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Rob Thy Neighbor (Charlie Henry) by David Thurlo
Review by Joseph B. Hoyos
Minotaur Books Hardcover  ISBN/ITEM#: 9781250078896
Date: 16 August 2016 List Price $25.99 Amazon US / Amazon UK

Links: Author's Website / Show Official Info /

Charlie Henry and Gordon Sweeney are owners of Albuquerque's FOB Pawn. One Sunday afternoon, they are enjoying a cookout on the back patio of the home of their friends, Nancy Medina and Gina Sinclair. Screams are heard coming from the house next door. Upon investigating, they discover that the neighbors, Sam and Margaret Randal, are being terrorized by three men who are masked and armed. They foil the men's attempts to kidnap Sam, the wealthy owner of a successful construction company, Firm Foundation. The kidnappers are persistent. The body count rises as they continue trying to kidnap Sam and kill Charlie who grows closer to identifying the kidnappers.

David Thurlo's latest Charlie Henry mystery, Rob Thy Neighbor (following Grave Consequences and The Pawnbroker), is a shoot-'em-up thriller with a tremendous amount of gun action, martial arts and pretty women. It reminds me of those action thrillers from the seventies and eighties. The Legend of Billy Jack is foremost in my mind; Billy Jack was a half-Indian/half-white ex-Green Beret who employed martial arts to combat small-town hicks terrorizing a private school for wayward teens. Charlie and Gordon are former army special ops who, along with Nancy (a police sergeant) and Gina (a trial lawyer), are well versed in martial arts. They also come to the aid of those less fortunate. Charlie was raised on a Navajo Indian reservation while Gordon struggled to survive in the Denver slums.

Who is trying to kidnap Sam Randal and why? This is the mystery that is overshadowed by the violence, which often seems relentless. Charlie is always narrowly escaping ambushes and booby traps. He endures a lot of pain and suffering. The kidnappers are professionals. They are tracked to a martial arts studio, Butkikin Dojo, where Charlie and Gordon perform some hand-to-hand combat with its instructors. Students at the studio are loyal to the instructors and also hassle Charlie and Gordon, producing more tense moments. The identity of the thug behind the kidnapping and murder attempts is eventually revealed in the last sixty pages; unfortunately, Charlie and company can't be given credit for this revelation.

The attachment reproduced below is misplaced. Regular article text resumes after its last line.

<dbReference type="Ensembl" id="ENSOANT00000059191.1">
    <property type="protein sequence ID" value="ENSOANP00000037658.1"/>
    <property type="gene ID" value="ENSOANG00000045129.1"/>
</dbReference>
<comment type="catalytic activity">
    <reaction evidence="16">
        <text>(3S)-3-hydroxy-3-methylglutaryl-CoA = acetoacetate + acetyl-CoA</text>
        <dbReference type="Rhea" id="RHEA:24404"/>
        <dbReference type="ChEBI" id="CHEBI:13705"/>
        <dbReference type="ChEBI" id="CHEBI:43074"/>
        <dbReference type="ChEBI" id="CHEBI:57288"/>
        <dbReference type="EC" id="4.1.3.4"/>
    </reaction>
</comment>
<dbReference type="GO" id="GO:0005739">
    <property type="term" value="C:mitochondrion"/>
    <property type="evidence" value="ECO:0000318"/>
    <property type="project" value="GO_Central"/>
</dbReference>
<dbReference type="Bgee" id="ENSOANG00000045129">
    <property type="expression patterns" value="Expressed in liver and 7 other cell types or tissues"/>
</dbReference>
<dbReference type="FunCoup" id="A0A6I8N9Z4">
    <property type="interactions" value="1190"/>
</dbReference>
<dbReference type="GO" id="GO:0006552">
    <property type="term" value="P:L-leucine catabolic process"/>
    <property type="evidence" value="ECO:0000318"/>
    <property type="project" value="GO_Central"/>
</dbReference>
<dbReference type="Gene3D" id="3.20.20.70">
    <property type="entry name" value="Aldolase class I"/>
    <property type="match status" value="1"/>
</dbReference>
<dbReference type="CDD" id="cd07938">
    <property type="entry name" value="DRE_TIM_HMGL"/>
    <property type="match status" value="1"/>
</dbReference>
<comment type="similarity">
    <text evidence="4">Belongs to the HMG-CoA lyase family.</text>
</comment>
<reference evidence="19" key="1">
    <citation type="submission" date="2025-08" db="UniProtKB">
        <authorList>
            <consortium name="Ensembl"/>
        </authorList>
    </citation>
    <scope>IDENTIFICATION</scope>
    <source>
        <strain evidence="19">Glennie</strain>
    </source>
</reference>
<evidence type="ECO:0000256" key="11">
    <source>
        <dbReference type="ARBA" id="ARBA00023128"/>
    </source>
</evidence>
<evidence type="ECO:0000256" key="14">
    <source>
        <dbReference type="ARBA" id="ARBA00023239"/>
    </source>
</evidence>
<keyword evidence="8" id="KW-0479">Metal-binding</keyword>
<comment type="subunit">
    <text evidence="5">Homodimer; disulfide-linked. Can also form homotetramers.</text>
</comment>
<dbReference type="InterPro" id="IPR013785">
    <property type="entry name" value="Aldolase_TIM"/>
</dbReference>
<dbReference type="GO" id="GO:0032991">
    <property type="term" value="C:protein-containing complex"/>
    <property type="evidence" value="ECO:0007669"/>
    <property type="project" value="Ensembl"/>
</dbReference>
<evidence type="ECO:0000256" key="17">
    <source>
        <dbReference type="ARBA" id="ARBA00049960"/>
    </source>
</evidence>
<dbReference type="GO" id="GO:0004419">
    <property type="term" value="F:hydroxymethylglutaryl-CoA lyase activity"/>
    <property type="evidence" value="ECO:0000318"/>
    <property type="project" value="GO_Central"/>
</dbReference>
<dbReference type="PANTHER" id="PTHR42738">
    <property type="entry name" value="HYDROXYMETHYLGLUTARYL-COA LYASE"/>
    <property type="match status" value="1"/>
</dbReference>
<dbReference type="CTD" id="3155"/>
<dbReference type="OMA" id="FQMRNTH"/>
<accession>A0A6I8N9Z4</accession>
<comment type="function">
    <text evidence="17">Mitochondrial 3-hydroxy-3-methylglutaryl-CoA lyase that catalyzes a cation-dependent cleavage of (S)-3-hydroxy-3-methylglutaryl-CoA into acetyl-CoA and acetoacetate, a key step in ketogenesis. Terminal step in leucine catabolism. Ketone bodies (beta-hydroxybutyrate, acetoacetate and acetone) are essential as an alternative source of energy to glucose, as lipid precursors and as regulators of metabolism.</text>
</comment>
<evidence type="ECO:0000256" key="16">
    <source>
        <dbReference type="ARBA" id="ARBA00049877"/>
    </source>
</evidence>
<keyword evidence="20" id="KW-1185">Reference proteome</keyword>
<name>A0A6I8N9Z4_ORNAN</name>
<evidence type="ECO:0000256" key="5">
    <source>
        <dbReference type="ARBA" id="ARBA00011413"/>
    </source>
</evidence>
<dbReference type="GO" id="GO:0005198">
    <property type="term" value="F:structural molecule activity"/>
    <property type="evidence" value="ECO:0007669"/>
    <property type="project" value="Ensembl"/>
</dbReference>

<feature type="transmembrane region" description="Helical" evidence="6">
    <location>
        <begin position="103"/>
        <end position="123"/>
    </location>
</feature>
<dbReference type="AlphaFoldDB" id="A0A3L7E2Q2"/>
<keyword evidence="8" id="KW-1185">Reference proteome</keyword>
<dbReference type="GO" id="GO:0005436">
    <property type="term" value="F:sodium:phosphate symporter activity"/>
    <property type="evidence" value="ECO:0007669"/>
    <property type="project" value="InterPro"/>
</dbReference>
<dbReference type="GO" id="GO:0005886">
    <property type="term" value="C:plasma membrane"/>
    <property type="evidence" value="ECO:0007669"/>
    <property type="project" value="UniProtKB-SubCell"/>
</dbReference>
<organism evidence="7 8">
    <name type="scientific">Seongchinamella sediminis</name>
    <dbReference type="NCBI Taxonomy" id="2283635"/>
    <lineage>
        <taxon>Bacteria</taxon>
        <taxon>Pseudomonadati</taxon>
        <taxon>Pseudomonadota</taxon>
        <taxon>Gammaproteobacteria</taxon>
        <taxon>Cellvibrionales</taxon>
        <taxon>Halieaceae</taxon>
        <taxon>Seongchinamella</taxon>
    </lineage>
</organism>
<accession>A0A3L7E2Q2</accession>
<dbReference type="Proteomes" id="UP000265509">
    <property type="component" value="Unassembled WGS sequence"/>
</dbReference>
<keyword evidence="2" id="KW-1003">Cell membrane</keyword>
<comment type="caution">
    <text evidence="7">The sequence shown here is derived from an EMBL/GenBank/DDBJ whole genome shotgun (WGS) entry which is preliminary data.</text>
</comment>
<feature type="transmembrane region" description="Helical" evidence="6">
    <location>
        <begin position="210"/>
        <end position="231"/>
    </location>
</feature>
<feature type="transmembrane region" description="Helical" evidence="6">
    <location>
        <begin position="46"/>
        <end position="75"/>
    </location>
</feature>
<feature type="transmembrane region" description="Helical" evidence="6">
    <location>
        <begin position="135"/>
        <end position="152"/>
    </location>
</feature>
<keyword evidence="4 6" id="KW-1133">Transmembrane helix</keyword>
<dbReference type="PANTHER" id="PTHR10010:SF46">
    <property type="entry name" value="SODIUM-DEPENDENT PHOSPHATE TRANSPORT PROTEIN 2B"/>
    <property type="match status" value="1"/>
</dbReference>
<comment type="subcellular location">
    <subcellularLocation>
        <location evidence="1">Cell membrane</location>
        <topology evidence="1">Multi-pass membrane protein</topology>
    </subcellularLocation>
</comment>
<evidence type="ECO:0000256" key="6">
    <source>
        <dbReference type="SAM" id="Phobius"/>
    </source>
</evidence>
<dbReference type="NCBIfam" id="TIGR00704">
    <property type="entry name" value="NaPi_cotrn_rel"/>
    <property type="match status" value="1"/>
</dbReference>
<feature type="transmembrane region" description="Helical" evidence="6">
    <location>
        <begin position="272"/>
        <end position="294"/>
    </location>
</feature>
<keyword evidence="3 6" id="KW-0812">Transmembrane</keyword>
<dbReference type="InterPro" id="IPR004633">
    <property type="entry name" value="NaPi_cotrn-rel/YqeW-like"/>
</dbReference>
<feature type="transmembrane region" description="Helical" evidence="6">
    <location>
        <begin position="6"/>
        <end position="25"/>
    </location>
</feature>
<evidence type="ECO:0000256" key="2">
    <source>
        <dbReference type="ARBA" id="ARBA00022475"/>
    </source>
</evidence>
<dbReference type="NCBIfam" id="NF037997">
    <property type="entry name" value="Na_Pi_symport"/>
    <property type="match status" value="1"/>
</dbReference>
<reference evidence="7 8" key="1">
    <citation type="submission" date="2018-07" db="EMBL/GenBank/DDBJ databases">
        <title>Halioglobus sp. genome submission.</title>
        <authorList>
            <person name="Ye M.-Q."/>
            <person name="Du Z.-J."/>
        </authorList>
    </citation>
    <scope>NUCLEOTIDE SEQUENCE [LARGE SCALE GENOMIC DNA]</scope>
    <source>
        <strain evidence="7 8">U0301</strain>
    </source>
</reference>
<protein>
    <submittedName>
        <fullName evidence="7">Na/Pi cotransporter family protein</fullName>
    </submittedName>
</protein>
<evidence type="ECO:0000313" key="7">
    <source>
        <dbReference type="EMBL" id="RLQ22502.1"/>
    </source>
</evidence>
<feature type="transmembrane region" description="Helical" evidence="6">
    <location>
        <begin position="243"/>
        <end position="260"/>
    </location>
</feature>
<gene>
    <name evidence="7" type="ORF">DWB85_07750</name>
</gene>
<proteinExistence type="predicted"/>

Gun enthusiasts will enjoy Rob Thy Neighbor. Thurlo has convinced me that he is knowledgeable about weapons and martial arts. He is also well versed in police procedures. Furthermore, his characters are rather diverse and realistically drawn. For example, one of the villains, Frank Geiger, is someone I really grew to hate; he is the ultimate in poor white trailer trash. He has railroaded his own son, Ray, into a life of crime. My only complaint is that Charlie and Gordon have a lot of energy and vigor for men their age; they are almost like superheroes. I need to start taking Centrum Silver and doubling my daily dosage of Osteo Bi-Flex if I am ever going to compete with them.

Rob Thy Neighbor contains a few shocks; however, I saw them a mile away. Though it isn't a mind-numbing, mind-boggling whodunit, it does have enough action to keep the reader thoroughly engaged from cover to cover. It ends on a relatively high note that is a nice commentary on the power of true love.

After having read Rob Thy Neighbor, I will be looking at my neighbors in a different light. You never know what secrets they are hiding--secrets that may endanger your own life if you discover them. If it had been me who heard their neighbors screaming, I would have called the police and been done with it. Not so with Charlie and Gordon who love to dash into the fray with guns blazing. Thanks to excellent writers like David Thurlo, the Wild Wild West is still alive.

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